LAWRENCEVILLE — Gwinnett Technical College (GTC) kicked off the Memorial Day weekend with great honor and reverence today dedicating a new Veterans Memorial that will stand to honor servicemen and women in perpetuity.
The custom-crafted memorial stands on the front lawn of the Lawrenceville campus just outside Building 100 that houses Gwinnett Tech’s Office of Veterans Affairs. The centerpiece of the memorial is the bronzed boots and dog tags of Marine Sgt. John-Thomas (J.T.) Stokes, a recent graduate of Gwinnett Tech’s Radiologic Technology program. The dog tags are woven into the laces of the boots as they sit atop three textbooks, symbolizing the important transition many veterans make from enlistment to education. The bronze piece sits on a granite pedestal carved with the inscription, “Honoring Veterans Past, Present and Future.” Two reflection benches face the memorial. Etched on the benches are the words “Freedom Is Not Free” and “Never Forget.” Five flagpoles encircle the memorial flying proudly the flags of each branch of the armed forces.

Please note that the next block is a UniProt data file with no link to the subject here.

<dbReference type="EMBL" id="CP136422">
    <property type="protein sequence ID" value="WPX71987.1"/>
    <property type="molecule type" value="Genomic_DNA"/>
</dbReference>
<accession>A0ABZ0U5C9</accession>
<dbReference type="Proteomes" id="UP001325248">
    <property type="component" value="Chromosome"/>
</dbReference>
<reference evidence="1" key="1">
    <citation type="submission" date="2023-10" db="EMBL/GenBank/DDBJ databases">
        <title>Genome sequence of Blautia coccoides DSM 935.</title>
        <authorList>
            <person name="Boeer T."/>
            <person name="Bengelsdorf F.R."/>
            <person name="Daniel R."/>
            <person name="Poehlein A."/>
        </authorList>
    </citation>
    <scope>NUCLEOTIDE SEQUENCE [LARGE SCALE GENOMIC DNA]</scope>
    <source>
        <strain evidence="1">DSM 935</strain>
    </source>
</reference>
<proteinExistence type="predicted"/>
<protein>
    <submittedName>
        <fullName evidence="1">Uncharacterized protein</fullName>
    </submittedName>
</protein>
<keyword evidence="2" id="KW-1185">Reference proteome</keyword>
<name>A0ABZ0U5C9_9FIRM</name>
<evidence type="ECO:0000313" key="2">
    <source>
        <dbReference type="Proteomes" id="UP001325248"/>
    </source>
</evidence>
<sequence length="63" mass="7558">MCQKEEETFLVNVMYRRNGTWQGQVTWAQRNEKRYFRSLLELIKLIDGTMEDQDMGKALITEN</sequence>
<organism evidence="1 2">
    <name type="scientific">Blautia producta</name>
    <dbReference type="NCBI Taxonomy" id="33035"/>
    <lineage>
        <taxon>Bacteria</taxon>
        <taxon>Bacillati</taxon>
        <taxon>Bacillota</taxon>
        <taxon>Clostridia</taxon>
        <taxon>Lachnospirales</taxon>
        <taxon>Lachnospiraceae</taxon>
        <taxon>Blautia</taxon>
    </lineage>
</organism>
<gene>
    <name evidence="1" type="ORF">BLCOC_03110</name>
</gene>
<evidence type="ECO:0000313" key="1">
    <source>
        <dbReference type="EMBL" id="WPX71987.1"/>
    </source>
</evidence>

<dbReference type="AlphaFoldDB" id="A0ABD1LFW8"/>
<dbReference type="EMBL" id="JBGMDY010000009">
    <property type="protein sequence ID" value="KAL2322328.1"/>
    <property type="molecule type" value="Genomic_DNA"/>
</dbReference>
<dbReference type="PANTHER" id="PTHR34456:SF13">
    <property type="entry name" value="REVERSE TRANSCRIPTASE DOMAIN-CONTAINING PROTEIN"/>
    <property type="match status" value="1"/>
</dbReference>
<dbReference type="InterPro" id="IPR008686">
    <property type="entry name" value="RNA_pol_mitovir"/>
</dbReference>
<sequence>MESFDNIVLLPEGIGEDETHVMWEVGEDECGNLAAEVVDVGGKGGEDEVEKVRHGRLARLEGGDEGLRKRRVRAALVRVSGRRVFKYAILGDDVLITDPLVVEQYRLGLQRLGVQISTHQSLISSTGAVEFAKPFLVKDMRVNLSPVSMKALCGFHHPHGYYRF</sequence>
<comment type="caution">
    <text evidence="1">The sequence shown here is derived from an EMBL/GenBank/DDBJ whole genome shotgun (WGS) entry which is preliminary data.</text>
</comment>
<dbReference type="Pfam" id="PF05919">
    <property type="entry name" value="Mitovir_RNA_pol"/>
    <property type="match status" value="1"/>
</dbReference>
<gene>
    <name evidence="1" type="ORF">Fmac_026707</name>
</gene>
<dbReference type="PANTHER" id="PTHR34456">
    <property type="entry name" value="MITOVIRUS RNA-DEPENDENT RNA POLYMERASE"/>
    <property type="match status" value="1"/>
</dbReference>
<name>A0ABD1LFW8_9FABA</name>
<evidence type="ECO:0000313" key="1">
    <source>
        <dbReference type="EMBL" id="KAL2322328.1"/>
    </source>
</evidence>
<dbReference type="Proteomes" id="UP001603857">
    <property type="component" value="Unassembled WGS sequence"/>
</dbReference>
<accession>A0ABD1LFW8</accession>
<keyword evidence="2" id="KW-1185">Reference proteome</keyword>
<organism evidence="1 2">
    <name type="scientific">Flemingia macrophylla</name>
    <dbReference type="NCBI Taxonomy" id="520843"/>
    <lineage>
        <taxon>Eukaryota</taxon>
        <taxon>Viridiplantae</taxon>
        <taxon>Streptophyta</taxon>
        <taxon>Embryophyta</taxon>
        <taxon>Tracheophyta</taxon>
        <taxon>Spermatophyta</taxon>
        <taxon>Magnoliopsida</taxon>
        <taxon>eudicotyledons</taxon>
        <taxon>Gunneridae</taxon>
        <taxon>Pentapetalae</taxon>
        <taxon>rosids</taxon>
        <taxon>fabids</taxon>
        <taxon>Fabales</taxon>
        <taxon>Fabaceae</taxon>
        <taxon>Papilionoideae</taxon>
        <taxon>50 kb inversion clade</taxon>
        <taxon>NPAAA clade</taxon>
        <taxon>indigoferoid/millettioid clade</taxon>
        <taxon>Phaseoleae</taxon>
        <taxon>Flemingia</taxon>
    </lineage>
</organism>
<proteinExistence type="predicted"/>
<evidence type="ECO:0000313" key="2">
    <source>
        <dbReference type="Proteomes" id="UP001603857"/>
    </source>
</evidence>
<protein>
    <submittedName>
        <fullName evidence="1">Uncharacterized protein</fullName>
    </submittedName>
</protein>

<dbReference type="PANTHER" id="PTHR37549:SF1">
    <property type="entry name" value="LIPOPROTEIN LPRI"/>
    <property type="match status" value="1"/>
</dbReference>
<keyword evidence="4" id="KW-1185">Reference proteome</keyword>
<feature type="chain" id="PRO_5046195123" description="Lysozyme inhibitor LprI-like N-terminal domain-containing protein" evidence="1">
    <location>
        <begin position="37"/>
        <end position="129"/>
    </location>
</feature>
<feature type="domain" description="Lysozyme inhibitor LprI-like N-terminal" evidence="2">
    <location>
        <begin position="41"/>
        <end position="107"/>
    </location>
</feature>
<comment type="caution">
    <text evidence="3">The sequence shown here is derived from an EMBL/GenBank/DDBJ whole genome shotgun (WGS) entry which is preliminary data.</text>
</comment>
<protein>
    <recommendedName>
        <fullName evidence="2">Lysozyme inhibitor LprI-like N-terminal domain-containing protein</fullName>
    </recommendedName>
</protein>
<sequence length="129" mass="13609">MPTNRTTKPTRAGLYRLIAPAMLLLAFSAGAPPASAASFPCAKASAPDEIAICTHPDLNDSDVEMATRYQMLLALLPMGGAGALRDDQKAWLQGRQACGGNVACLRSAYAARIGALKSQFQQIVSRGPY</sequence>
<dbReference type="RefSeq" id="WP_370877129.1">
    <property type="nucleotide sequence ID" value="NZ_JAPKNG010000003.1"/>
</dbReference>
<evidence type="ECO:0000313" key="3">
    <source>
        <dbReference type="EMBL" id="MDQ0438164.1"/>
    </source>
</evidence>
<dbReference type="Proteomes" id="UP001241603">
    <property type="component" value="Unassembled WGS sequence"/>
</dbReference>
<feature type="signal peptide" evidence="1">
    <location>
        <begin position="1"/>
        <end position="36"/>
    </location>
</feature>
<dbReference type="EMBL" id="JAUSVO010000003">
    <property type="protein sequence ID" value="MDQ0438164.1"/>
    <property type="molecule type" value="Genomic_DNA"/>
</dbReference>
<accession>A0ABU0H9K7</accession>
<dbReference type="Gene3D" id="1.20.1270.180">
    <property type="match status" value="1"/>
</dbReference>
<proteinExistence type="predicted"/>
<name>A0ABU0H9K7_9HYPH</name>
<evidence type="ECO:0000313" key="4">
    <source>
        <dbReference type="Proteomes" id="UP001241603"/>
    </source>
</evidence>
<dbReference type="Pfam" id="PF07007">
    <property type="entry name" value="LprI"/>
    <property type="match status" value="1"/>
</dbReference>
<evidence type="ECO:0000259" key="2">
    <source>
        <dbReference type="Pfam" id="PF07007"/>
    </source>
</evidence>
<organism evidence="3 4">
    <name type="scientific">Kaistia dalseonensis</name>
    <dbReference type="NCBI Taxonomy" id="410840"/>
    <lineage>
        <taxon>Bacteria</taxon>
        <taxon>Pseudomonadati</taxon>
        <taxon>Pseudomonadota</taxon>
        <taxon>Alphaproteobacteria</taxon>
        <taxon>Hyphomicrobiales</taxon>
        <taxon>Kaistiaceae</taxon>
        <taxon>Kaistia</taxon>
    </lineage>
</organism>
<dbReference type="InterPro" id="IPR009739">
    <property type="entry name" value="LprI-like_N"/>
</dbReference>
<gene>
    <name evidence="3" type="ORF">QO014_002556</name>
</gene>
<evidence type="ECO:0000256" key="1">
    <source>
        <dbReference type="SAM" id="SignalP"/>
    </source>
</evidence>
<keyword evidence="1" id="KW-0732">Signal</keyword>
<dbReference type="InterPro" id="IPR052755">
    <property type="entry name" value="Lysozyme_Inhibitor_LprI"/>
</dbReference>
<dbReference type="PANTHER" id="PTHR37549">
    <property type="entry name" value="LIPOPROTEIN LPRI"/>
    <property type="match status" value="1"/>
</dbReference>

Dr. D. Glen Cannon, President of Gwinnett Tech served as the master of ceremonies for the dedication service. The ceremony kicked off with the Duluth High School Color Guard presenting the colors. Jennifer Morse, GTC Move On When Ready Manager, sang the national anthem and Major Robert E. Powers, GTC Chaplain and member of the Georgia Wing Civil Air Patrol offered the invocation giving thanks for the courage, dedication and loyalty of the men and women in our armed forces.